(b Amsterdam, 21 Feb 1856; d The Hague, 12 Aug
Dutch architect, urban planner and writer. He abandoned early his
intention to become a painter and instead trained in architecture at
the Bauschule of the Eidgenössiche Polytechnikum (now Eidgenössische
Technische Hochschule) in Zurich under Gottfried Semper’s followers.
Semper was a major influence on Berlage, especially for Berlage’s
emphatic use of a variety of materials and an acute attention to
construction. The other major influence was the work of
Viollet-le-Duc. After his training Berlage visited Germany and Italy
from 1878 to 1881, returning to Amsterdam to become an associate of
the classicist architect and businessman Theodorus Sanders, who very
soon handed over to him the task of designing. The shop and
office-block for Focke & Meltzer (1884–5), Kalverstraat, Amsterdam,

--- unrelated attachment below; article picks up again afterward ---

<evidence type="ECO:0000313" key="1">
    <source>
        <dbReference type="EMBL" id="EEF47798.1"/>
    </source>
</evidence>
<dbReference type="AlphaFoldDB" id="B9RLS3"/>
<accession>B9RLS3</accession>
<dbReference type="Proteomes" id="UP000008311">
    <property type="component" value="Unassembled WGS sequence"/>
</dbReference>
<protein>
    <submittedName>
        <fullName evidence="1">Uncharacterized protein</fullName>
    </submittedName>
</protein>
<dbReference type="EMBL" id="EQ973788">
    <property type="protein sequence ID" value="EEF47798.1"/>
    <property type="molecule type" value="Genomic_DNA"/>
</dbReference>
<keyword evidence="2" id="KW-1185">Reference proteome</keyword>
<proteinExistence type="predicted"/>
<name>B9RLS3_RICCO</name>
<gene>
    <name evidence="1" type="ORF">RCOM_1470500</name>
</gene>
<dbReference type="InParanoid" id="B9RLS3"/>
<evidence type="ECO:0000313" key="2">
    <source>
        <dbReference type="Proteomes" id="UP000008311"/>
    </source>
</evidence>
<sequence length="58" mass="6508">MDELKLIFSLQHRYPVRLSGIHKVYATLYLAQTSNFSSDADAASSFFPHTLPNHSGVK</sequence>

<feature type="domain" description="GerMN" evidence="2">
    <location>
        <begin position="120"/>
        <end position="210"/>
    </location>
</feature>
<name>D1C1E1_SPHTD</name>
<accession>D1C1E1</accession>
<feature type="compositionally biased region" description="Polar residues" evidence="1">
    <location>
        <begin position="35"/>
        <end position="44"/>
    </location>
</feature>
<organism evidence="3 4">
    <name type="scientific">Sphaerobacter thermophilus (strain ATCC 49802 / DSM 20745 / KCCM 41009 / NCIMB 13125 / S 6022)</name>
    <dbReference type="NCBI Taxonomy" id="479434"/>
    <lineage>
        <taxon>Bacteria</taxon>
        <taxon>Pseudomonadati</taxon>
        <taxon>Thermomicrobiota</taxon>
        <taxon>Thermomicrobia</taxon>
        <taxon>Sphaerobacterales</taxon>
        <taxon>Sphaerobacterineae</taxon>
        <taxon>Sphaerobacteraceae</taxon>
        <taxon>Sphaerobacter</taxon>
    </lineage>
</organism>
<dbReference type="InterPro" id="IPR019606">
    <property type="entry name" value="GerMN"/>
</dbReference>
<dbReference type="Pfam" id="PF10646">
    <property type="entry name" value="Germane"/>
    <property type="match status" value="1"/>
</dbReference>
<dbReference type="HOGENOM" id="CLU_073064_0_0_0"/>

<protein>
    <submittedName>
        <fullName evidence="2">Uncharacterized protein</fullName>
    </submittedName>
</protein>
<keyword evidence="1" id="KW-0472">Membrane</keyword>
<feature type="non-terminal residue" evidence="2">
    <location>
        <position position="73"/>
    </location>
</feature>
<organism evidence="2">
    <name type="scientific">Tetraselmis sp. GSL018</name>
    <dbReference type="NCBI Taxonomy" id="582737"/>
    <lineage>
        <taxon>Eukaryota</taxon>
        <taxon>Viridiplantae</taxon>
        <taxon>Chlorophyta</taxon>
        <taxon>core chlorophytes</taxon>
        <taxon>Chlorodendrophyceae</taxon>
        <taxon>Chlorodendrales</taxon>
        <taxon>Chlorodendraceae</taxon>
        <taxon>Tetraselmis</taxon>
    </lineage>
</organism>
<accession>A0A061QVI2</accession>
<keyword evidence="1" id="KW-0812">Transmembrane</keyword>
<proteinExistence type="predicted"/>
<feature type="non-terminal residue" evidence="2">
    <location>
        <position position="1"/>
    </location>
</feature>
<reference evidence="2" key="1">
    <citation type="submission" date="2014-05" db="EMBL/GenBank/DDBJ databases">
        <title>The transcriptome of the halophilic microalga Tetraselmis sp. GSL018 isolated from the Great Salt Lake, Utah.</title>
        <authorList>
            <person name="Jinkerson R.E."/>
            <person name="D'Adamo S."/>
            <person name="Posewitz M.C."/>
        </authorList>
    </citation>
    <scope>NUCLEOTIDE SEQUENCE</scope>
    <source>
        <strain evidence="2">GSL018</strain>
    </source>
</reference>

was critically acclaimed for its correct application of the Venetian
Renaissance style favoured by Semper and for the grandeur of its
shopping area, with its unusually large windows. Berlage voiced
doubts in 1886 about the imitation of earlier styles, and in 1889 he
protested strongly against both imitation and the falsification of
The Hague municipal museum
The Beurs van Berlage (Amsterdam Commodities Exchange)
St. Hubertusslot (St. Hubertus Hunting Lodge) at
National Park De Hoge Veluwe, The Netherlands. Designed by H.P. Berlage in 1914.
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